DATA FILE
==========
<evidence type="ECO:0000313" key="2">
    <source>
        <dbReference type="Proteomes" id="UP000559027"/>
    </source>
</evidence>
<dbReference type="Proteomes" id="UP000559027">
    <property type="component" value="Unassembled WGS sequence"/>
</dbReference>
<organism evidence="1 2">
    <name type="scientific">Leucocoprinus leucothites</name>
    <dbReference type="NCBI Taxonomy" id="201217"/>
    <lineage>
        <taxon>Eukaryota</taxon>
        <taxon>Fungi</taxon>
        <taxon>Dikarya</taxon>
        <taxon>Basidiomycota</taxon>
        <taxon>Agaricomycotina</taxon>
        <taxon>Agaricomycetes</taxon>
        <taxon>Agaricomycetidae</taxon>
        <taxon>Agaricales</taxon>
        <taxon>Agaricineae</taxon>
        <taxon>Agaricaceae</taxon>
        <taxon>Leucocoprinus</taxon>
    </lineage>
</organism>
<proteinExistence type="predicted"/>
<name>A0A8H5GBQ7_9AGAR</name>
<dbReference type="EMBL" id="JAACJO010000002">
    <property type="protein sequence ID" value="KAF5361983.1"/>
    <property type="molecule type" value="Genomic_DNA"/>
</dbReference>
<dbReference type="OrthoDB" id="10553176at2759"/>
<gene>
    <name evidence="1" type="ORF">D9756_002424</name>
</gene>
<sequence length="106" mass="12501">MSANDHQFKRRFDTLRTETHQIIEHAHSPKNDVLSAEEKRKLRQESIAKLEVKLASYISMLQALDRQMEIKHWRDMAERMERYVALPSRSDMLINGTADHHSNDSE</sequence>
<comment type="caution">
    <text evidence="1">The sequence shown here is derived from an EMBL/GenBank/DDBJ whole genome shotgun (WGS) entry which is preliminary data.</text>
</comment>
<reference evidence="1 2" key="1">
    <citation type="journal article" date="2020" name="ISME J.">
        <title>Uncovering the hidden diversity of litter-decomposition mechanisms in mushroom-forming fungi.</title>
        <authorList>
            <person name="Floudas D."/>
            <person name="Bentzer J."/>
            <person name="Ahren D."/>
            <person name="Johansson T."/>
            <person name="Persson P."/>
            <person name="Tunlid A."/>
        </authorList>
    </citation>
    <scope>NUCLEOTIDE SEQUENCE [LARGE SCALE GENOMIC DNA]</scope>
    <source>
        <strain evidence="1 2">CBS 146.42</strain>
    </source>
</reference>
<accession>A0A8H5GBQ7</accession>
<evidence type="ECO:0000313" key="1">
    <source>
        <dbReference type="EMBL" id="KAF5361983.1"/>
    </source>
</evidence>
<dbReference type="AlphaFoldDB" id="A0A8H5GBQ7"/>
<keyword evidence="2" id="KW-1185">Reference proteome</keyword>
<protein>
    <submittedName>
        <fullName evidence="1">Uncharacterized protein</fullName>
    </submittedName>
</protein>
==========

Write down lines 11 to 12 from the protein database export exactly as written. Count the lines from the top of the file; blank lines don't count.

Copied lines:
    <dbReference type="NCBI Taxonomy" id="201217"/>
    <lineage>